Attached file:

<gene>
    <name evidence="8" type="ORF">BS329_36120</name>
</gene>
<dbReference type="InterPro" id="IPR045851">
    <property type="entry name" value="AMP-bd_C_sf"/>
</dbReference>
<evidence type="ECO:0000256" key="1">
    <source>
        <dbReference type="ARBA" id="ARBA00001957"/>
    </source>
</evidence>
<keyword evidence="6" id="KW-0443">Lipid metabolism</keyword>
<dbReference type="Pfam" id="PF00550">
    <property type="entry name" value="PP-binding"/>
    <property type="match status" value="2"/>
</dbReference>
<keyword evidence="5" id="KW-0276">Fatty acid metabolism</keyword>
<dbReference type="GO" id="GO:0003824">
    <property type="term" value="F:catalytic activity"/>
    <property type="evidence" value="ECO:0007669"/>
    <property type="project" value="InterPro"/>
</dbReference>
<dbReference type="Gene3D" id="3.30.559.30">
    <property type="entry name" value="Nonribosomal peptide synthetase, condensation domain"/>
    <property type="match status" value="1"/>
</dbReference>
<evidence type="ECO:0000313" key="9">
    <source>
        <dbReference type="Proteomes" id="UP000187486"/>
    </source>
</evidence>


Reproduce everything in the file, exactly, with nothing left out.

<gene>
    <name evidence="8" type="ORF">BS329_36120</name>
</gene>
<dbReference type="InterPro" id="IPR045851">
    <property type="entry name" value="AMP-bd_C_sf"/>
</dbReference>
<evidence type="ECO:0000256" key="1">
    <source>
        <dbReference type="ARBA" id="ARBA00001957"/>
    </source>
</evidence>
<keyword evidence="6" id="KW-0443">Lipid metabolism</keyword>
<dbReference type="Pfam" id="PF00550">
    <property type="entry name" value="PP-binding"/>
    <property type="match status" value="2"/>
</dbReference>
<keyword evidence="5" id="KW-0276">Fatty acid metabolism</keyword>
<dbReference type="GO" id="GO:0003824">
    <property type="term" value="F:catalytic activity"/>
    <property type="evidence" value="ECO:0007669"/>
    <property type="project" value="InterPro"/>
</dbReference>
<dbReference type="Gene3D" id="3.30.559.30">
    <property type="entry name" value="Nonribosomal peptide synthetase, condensation domain"/>
    <property type="match status" value="1"/>
</dbReference>
<evidence type="ECO:0000313" key="9">
    <source>
        <dbReference type="Proteomes" id="UP000187486"/>
    </source>
</evidence>